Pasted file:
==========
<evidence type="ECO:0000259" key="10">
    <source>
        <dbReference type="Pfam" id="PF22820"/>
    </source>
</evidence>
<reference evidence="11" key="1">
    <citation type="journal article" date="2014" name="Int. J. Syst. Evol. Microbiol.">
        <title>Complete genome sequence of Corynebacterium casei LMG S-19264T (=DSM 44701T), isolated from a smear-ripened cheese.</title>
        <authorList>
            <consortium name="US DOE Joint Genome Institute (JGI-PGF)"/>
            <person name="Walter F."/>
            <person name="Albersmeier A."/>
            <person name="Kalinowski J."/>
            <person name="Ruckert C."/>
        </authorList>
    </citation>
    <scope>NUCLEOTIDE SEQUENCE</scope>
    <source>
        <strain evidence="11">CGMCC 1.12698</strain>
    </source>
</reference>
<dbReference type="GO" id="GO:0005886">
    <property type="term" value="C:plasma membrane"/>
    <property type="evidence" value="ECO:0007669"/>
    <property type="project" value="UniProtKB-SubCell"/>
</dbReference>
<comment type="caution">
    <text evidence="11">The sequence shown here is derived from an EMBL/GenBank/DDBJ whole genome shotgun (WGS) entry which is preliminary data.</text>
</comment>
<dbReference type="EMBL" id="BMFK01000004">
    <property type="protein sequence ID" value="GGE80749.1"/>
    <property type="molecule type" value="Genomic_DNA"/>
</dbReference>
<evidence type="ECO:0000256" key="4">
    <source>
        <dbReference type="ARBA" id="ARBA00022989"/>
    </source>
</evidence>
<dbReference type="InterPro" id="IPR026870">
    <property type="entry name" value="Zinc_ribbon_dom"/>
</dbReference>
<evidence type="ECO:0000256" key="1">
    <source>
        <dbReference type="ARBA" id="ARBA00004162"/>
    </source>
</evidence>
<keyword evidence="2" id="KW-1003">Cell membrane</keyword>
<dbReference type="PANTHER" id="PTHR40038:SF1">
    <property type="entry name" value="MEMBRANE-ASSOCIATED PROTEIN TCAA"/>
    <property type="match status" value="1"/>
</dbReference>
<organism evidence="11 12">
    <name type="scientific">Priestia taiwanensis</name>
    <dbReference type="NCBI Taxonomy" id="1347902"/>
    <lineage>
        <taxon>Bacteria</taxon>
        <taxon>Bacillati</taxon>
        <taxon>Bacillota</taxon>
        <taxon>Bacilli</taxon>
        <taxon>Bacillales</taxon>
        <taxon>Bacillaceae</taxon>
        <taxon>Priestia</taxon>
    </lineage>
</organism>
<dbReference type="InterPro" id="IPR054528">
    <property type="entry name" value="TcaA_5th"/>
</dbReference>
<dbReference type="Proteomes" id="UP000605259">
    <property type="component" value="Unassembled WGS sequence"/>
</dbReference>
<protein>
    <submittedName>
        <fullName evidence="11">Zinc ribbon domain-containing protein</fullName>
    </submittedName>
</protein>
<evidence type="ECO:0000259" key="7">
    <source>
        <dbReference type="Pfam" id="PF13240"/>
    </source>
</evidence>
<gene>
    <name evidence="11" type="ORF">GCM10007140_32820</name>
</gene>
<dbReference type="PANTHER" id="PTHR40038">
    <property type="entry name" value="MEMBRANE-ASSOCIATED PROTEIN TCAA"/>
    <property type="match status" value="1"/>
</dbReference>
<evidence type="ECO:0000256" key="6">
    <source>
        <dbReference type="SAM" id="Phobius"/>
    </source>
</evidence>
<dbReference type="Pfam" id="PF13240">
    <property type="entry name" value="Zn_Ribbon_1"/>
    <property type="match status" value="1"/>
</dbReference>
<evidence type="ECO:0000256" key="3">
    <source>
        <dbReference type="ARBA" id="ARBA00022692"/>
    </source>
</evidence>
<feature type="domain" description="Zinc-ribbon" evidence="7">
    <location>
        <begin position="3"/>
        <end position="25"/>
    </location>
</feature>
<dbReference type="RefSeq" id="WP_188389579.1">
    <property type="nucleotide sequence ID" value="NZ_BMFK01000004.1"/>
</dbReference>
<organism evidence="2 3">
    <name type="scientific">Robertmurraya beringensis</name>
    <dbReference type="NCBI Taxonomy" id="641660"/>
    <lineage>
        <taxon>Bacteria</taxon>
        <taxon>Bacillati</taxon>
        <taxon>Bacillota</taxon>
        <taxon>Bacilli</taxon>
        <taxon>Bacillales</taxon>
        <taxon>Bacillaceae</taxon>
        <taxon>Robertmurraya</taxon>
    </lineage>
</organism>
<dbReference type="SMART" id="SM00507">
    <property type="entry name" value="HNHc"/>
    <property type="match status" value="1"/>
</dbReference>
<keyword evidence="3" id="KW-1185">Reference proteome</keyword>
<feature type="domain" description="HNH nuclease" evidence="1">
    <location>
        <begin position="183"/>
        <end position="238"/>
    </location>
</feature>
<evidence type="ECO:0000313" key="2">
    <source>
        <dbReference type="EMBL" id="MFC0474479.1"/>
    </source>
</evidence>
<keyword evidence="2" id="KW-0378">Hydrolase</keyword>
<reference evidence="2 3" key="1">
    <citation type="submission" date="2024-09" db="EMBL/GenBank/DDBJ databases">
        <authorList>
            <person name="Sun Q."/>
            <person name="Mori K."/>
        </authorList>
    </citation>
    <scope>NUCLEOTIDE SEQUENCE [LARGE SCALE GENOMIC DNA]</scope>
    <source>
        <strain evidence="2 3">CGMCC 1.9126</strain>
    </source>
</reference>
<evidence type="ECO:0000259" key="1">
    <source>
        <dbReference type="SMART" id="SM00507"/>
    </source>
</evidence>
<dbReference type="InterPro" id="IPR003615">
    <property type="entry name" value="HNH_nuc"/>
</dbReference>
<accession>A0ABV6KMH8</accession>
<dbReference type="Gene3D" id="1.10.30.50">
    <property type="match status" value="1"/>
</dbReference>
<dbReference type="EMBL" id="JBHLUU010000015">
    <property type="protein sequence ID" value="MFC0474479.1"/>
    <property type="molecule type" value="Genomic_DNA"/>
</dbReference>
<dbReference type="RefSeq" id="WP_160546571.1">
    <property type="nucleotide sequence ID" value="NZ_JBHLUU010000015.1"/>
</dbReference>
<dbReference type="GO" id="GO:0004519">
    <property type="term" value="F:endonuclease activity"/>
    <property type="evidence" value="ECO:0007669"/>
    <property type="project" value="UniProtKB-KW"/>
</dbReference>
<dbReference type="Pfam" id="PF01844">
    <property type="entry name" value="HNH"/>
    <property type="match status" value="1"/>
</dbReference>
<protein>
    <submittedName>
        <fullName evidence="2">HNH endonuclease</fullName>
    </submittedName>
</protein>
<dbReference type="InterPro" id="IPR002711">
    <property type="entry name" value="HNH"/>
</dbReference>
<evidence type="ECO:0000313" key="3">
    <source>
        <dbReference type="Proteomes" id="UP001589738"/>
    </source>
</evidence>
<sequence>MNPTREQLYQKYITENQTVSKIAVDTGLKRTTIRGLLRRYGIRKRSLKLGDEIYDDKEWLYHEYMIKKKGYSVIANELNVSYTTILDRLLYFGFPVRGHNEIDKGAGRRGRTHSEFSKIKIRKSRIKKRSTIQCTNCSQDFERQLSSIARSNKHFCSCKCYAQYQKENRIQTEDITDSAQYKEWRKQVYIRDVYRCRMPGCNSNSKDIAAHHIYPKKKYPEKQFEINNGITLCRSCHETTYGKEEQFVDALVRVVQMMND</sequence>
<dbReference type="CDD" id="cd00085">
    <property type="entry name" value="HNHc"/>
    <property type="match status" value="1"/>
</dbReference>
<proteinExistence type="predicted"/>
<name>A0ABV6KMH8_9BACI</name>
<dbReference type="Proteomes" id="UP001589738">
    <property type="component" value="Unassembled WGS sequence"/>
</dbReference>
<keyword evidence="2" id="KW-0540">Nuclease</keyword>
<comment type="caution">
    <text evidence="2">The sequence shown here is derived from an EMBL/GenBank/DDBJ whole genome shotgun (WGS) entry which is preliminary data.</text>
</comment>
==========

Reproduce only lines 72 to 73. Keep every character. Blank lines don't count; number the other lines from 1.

    <submittedName>
        <fullName evidence="11">Zinc ribbon domain-containing protein</fullName>